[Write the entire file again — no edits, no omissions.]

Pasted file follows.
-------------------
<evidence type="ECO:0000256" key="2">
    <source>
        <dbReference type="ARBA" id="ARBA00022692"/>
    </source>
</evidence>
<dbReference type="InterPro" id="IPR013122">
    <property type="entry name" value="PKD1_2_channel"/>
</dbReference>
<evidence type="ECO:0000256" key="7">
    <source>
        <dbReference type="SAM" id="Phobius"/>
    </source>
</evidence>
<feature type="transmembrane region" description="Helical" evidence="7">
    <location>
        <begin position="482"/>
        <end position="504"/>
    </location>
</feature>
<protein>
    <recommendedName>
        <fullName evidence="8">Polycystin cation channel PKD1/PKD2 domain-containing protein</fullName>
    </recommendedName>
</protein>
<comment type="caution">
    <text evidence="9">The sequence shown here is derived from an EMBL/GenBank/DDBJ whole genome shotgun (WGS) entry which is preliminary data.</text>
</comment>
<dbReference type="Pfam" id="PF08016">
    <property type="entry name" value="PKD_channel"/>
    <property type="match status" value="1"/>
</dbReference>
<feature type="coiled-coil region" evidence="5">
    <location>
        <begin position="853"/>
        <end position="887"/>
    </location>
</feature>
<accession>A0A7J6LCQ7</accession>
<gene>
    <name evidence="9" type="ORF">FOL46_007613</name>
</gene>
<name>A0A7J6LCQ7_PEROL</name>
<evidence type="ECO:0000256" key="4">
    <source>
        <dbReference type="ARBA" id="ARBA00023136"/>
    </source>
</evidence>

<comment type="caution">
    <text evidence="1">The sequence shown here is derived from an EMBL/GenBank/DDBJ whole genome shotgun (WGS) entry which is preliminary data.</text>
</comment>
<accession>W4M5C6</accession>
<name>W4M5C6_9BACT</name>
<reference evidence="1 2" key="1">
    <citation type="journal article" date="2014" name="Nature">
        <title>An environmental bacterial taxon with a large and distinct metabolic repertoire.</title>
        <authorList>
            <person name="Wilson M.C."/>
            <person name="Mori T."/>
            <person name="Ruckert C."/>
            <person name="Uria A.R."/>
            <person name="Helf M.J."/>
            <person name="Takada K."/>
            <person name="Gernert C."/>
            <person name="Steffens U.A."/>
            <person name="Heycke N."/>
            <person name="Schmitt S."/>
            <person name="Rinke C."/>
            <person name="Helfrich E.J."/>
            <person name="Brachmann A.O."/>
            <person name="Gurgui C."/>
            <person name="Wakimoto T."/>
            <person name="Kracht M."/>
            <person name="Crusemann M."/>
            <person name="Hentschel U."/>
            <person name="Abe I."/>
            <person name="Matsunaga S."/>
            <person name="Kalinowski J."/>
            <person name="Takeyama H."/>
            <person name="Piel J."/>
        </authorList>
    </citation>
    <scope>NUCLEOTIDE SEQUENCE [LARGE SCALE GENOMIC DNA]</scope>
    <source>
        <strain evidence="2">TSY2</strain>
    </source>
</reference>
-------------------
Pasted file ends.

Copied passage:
<evidence type="ECO:0000256" key="2">
    <source>
        <dbReference type="ARBA" id="ARBA00022692"/>
    </source>
</evidence>
<dbReference type="InterPro" id="IPR013122">
    <property type="entry name" value="PKD1_2_channel"/>
</dbReference>
<evidence type="ECO:0000256" key="7">
    <source>
        <dbReference type="SAM" id="Phobius"/>
    </source>
</evidence>
<feature type="transmembrane region" description="Helical" evidence="7">
    <location>
        <begin position="482"/>
        <end position="504"/>
    </location>
</feature>
<protein>
    <recommendedName>
        <fullName evidence="8">Polycystin cation channel PKD1/PKD2 domain-containing protein</fullName>
    </recommendedName>
</protein>
<comment type="caution">
    <text evidence="9">The sequence shown here is derived from an EMBL/GenBank/DDBJ whole genome shotgun (WGS) entry which is preliminary data.</text>
</comment>
<dbReference type="Pfam" id="PF08016">
    <property type="entry name" value="PKD_channel"/>
    <property type="match status" value="1"/>
</dbReference>
<feature type="coiled-coil region" evidence="5">
    <location>
        <begin position="853"/>
        <end position="887"/>
    </location>
</feature>
<accession>A0A7J6LCQ7</accession>
<gene>
    <name evidence="9" type="ORF">FOL46_007613</name>
</gene>
<name>A0A7J6LCQ7_PEROL</name>
<evidence type="ECO:0000256" key="4">
    <source>
        <dbReference type="ARBA" id="ARBA00023136"/>
    </source>
</evidence>

<comment type="caution">
    <text evidence="1">The sequence shown here is derived from an EMBL/GenBank/DDBJ whole genome shotgun (WGS) entry which is preliminary data.</text>
</comment>
<accession>W4M5C6</accession>
<name>W4M5C6_9BACT</name>
<reference evidence="1 2" key="1">
    <citation type="journal article" date="2014" name="Nature">
        <title>An environmental bacterial taxon with a large and distinct metabolic repertoire.</title>
        <authorList>
            <person name="Wilson M.C."/>
            <person name="Mori T."/>
            <person name="Ruckert C."/>
            <person name="Uria A.R."/>
            <person name="Helf M.J."/>
            <person name="Takada K."/>
            <person name="Gernert C."/>
            <person name="Steffens U.A."/>
            <person name="Heycke N."/>
            <person name="Schmitt S."/>
            <person name="Rinke C."/>
            <person name="Helfrich E.J."/>
            <person name="Brachmann A.O."/>
            <person name="Gurgui C."/>
            <person name="Wakimoto T."/>
            <person name="Kracht M."/>
            <person name="Crusemann M."/>
            <person name="Hentschel U."/>
            <person name="Abe I."/>
            <person name="Matsunaga S."/>
            <person name="Kalinowski J."/>
            <person name="Takeyama H."/>
            <person name="Piel J."/>
        </authorList>
    </citation>
    <scope>NUCLEOTIDE SEQUENCE [LARGE SCALE GENOMIC DNA]</scope>
    <source>
        <strain evidence="2">TSY2</strain>
    </source>
</reference>